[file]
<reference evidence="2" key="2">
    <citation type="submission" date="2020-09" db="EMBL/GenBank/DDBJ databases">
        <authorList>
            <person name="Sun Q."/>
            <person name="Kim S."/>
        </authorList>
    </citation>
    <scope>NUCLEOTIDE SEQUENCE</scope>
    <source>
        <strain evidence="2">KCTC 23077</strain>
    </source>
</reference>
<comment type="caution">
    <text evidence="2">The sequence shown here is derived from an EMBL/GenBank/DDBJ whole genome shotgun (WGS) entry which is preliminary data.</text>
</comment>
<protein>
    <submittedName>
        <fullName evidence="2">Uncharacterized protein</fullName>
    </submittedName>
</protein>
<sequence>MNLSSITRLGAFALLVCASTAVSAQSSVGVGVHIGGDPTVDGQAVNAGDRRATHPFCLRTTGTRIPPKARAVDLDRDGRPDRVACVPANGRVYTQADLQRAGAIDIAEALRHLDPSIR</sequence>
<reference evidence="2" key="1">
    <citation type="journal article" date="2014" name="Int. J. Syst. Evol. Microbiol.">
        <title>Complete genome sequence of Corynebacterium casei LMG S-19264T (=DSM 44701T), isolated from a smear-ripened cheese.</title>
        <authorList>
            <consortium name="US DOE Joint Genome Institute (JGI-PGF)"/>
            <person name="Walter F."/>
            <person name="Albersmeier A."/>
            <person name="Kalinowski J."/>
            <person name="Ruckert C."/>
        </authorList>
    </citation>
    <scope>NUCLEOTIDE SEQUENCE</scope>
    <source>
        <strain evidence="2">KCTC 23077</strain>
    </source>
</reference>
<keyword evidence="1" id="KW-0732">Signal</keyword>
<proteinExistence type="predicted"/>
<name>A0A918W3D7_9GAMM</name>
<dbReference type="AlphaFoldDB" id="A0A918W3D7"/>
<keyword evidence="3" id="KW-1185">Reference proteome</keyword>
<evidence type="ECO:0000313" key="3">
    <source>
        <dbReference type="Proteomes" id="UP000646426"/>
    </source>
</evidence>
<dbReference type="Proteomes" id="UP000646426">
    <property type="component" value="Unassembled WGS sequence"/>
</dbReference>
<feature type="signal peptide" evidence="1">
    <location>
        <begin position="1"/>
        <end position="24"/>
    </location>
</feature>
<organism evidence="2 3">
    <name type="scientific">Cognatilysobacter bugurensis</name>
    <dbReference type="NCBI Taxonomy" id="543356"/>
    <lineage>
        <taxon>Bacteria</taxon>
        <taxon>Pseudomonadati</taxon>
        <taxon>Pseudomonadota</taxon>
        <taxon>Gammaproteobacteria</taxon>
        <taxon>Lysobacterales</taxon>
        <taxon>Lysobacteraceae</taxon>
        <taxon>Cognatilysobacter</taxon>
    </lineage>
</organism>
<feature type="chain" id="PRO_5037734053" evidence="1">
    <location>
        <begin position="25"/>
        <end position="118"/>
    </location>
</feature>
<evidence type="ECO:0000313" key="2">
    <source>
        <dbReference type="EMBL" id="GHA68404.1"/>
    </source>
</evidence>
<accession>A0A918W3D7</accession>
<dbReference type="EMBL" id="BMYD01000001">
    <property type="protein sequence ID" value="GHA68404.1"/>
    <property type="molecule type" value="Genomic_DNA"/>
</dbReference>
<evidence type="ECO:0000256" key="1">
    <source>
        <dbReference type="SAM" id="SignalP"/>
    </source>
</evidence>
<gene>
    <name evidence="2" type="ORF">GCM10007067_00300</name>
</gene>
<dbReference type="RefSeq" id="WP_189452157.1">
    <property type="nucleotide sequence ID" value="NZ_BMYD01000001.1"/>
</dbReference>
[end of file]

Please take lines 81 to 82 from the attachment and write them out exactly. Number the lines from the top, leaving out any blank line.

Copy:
<accession>A0A918W3D7</accession>
<dbReference type="EMBL" id="BMYD01000001">